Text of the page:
"She puts in so much work. For a long period she was juggling soccer and cricket, but the number of hours I used to see her (spend) in the NSW nets with her father throwing the ball – I’m amazed he hasn’t had a shoulder operation."
In 10 years of international cricket, Perry has played six Tests, 90 ODIs and 82 T20Is – and racked up a seemingly endless list of achievements along the way.
She played a crucial role in helping Australia to World T20 titles in 2010, 2012 and 2014, including a memorable - and brilliant - use of her foot in her follow through on the final delivery of the 2010 final that sealed a tight victory for her team.
She took 3-19 against West Indies to lead Australia to victory in the final of the 2013 World Cup, a match during which she played through the pain of a stress fracture in her ankle, no less.
And while she couldn’t get Australia over the line in their World Cup semi-final last Thursday, she scored more than 400 runs for the tournament, including five consecutive half-centuries.
She’s scored 27 international fifties in total and her 122 ODI wickets place her eighth all time. Surprisingly, she’s yet to score an international century, but it seems merely a matter of time before she adds that achievement to the list.
Then there’s the 2015 Belinda Clark Award, for her player-of-the-series heroics that led Australia to Ashes victory on English soil for the first time in 14 years, and earlier this year, she was named Wisden's leading woman cricketer in the world.
The awards have flowed in domestic cricket too; Perry has been part of nine Women’s National Cricket League titles in 10 years with the NSW Breakers.
Softly spoken and humble, the allrounder isn’t one to talk herself up when it comes to reflecting on her own achievements. Carrying herself with a quiet confidence, she generally prefers to let her actions on the field do the talking.
"I guess I’m more experienced now and I have a bit more opportunity to play a role with both bat and ball with the squad these days,” she says of her evolution during a decade in the national side.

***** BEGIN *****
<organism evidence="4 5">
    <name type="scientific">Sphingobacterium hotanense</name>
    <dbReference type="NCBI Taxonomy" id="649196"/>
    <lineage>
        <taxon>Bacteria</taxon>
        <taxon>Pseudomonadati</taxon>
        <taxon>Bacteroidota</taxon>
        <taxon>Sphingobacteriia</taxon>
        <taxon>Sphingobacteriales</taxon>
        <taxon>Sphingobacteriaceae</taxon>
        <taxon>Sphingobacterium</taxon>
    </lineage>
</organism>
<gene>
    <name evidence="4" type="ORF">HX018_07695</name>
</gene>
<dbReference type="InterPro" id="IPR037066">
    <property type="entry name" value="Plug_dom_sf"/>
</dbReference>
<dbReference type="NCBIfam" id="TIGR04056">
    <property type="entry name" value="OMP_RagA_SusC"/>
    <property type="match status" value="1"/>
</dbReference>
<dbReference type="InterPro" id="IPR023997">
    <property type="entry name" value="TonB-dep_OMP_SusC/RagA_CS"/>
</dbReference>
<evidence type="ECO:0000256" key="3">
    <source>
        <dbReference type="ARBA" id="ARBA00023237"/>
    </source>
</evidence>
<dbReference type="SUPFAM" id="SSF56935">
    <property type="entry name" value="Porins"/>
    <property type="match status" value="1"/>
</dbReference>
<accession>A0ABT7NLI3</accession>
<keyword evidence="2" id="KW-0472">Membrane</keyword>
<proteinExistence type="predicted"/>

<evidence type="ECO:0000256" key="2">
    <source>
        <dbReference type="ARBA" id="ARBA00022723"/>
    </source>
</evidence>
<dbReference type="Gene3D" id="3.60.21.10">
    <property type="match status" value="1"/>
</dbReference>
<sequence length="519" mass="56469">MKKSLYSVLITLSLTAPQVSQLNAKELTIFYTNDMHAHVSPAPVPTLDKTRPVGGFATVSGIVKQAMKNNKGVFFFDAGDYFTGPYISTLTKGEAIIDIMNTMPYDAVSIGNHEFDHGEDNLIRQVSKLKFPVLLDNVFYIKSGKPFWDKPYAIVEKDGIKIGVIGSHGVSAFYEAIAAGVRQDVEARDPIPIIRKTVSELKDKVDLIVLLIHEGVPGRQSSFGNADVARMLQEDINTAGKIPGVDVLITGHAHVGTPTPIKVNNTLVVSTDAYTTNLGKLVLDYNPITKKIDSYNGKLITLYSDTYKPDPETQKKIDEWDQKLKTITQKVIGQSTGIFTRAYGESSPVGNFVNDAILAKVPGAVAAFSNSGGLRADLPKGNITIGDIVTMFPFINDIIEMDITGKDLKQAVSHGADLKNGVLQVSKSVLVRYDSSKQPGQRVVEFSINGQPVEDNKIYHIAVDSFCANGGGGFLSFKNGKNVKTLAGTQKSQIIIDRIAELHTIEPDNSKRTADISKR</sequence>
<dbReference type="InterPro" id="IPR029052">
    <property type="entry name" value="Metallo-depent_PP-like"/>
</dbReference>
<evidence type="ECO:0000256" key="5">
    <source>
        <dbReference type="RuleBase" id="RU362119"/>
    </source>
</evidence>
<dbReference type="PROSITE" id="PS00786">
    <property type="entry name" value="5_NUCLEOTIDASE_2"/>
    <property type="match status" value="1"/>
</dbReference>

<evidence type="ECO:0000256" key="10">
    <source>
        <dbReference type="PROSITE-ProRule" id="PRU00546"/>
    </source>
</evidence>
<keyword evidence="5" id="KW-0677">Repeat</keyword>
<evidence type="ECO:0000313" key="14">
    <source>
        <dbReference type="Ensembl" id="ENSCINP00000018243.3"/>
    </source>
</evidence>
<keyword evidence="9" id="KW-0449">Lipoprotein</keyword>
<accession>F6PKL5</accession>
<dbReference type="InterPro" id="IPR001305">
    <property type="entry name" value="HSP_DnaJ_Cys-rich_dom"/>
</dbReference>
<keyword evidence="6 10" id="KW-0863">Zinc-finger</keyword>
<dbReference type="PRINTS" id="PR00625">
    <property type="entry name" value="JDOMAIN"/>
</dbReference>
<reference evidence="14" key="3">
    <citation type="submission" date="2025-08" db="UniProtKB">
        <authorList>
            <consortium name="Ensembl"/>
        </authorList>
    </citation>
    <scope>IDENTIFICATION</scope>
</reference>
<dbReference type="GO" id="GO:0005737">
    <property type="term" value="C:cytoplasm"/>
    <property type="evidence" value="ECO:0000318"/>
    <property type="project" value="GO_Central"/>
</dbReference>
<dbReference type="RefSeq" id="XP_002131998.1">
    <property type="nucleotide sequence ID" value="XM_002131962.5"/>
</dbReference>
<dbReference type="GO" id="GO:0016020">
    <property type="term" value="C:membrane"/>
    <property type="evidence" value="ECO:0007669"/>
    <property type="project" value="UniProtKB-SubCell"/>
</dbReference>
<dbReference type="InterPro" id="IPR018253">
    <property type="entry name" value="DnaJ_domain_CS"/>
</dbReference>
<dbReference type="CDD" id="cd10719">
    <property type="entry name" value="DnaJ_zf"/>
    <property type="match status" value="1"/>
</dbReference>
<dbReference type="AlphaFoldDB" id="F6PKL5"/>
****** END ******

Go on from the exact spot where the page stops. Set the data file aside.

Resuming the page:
"I suppose when you’re around for a number of years, you naturally grow and evolve and turn into a slightly different player.
"But I’m still the same player as well, I don’t think you lose that either.
"Besides being a bit older and a bit more injury prone, I’m not much different."
Perry is blessed with the sort of all-round athletic ability most people can only dream of. She also possesses the determination and the commitment to make the most of it.
And she’s no one-dimensional character, either. Off the field, Perry has authored children’s books and owns several cafes with her husband Matt Toomua, the latter an interest that comes in very handy for her Australian teammates on tour.
At a time when the women’s game is going from strength to strength, with ever increasing television coverage, media interest and juniors taking up the sport, Perry’s seemingly boundless ability is reaching far more people than it would have in previous eras.
While she herself worshipped Michael Bevan growing up, young girls now idolise Ellyse Perry. Even her 21-year-old teammate Holly Ferling admits she looked up to Perry during her teenage years.
Given Perry is still just 26, it’s incredible to think what she might have achieved when she does eventually retire. It’s equally as exciting to think about the next generation of international stars she might inspire along the way.
"It’s an exciting time in general to be around women’s cricket," she says.
"It’s been on the up for the last little bit and as a player, it’s exciting to see those changes and how the game is progressing, and the effect that has on the team and on me as an individual as well.
"I’d like to make the most of that for a little while longer."
And while the women’s game has changed dramatically since Perry made her debut, there’s one aspect that she believes will never change.
"I never did much imagining about (the future),” she says.
"The conditions and the opportunities we have these days are incredible, but the essence of playing for Australia hasn’t changed.
"Walking out onto the field in the Australian jersey is still the same, it’s still as special as it always has been."